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UBC Theses and Dissertations

Supporting feature awareness and improving performance with personalized graphical user interfaces Findlater, Leah

Abstract

Personalized graphical user interfaces have the potential to reduce visual complexity and improve efficiency by modifying the interface to better suit an individual user's needs. Working in a personalized interface can make users faster, more accurate and more satisfied; in practice, however, personalization also comes with costs, such as a reliance on user effort to control the personalization, or the introduction of spatial instability when interface items are reorganized automatically. We conducted a series of studies to examine both the costs and benefits of personalization, and to identify techniques and contexts that would be the most likely to provide an overall benefit. We first interviewed long-term users of a software application that provides adaptable (user-controlled) personalization. A design trade-off that emerged is that while personalization can increase the accessibility of features useful to a user's current task, it may in turn negatively impact the user's awareness of the full set of available features. To assess this potential trade-off, we introduced awareness as an evaluation metric to be used alongside more standard performance measures and we ran a series of three studies to understand how awareness relates to core task performance. These studies used two different measures to assess awareness, showing that personalization can impact both the recognition rate of unused features in the interface and user performance on new tasks requiring those features. We investigated both adaptive (system-controlled) and adaptable personalization techniques to help us understand the generalizability of the awareness concept. In addition to introducing and incorporating awareness into our evaluations, we studied how specific contextual and design characteristics impact the user's experience with adaptive interfaces. In one study, we evaluated the impact of screen size on performance and user satisfaction with adaptive split menus. Results showed that the performance and satisfaction benefits of spatially reorganizing items in the interface are more likely to outweigh the costs when screen size is small. We also introduced a new adaptive personalization technique that maintains spatial stability, called ephemeral adaptation, and evaluated it through two studies. Ephemeral adaptation improves performance over both another closely related adaptive technique and a traditional interface.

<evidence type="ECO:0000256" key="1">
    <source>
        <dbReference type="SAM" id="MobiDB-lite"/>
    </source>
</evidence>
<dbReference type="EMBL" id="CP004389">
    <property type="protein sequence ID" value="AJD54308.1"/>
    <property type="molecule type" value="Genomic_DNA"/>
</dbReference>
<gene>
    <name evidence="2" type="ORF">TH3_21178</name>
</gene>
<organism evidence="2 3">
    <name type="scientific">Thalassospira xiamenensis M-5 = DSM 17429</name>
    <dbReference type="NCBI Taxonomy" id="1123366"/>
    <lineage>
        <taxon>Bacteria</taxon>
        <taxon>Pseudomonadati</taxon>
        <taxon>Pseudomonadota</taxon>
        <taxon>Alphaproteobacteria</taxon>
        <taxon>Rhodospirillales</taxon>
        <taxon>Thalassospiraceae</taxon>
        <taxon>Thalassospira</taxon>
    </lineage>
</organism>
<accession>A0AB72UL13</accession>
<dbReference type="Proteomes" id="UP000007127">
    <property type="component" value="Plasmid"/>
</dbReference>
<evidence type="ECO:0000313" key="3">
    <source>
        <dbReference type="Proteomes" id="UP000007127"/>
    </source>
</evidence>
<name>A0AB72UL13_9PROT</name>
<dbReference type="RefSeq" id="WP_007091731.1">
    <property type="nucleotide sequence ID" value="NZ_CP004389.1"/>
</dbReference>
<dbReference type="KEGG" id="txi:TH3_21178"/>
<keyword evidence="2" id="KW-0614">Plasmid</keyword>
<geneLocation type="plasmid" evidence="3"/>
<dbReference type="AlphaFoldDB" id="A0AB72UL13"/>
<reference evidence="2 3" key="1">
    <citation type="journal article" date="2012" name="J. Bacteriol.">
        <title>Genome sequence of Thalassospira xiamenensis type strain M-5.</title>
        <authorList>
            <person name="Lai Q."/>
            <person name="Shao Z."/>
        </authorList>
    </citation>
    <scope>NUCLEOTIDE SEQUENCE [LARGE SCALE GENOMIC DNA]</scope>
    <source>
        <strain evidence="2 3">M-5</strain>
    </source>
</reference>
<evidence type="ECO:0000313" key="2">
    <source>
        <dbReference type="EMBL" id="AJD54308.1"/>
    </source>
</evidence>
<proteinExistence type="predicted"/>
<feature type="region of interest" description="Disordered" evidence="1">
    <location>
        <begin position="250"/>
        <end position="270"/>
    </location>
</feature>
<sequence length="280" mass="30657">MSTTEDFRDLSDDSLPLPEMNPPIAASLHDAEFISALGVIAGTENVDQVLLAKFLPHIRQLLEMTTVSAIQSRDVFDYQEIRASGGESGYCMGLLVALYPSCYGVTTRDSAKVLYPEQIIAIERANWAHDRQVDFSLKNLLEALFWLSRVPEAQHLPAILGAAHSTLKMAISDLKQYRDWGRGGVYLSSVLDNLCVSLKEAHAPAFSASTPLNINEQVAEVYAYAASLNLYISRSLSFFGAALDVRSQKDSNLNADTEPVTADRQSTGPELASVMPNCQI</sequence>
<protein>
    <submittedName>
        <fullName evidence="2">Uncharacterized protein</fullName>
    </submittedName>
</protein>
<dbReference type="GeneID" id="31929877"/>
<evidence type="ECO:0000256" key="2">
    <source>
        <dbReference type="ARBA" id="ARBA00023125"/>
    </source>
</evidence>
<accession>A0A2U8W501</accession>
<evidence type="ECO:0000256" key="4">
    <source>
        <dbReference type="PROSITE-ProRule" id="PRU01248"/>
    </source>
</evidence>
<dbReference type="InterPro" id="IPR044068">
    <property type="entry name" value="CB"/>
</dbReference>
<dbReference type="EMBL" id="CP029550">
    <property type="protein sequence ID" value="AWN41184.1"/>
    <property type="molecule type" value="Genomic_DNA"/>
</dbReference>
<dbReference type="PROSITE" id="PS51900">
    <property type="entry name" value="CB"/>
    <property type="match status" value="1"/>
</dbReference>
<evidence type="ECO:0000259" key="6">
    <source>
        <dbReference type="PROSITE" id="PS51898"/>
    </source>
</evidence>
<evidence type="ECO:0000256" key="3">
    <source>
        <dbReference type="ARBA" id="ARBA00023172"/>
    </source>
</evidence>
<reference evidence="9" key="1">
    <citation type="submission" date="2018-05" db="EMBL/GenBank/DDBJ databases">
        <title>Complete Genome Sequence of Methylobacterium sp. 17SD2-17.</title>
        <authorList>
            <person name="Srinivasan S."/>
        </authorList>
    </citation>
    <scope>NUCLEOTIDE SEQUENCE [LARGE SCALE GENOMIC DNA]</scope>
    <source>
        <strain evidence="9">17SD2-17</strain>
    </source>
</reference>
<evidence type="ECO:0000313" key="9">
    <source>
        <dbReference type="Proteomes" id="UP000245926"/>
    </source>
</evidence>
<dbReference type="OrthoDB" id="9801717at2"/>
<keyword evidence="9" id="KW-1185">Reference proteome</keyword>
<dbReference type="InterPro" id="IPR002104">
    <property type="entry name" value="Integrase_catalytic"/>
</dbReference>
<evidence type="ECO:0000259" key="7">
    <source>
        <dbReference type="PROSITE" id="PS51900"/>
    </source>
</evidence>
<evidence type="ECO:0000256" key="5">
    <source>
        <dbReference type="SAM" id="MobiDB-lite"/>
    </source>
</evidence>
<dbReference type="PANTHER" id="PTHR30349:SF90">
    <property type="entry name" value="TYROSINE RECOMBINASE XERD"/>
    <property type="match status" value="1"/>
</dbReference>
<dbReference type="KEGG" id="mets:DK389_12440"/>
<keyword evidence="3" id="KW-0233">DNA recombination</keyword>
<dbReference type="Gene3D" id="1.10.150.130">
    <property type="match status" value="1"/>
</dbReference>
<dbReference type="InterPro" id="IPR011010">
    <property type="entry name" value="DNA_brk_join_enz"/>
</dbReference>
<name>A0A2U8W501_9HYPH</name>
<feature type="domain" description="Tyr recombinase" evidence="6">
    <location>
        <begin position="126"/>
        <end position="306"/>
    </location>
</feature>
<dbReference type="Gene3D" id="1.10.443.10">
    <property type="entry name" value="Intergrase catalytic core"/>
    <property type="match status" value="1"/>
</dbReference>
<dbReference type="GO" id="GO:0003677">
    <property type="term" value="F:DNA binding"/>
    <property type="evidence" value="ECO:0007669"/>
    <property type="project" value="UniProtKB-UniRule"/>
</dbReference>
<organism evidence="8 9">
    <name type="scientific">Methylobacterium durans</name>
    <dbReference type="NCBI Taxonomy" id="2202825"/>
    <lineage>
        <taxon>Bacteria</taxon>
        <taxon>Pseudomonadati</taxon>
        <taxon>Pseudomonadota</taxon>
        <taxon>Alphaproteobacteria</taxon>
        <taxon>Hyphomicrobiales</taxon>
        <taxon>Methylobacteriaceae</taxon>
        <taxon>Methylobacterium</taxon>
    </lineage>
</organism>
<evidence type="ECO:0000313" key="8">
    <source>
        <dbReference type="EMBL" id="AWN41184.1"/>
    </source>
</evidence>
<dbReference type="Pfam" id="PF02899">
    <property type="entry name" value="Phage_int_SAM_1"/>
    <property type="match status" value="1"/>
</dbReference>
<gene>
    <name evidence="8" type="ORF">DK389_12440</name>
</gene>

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Attribution-NonCommercial-NoDerivatives 4.0 International

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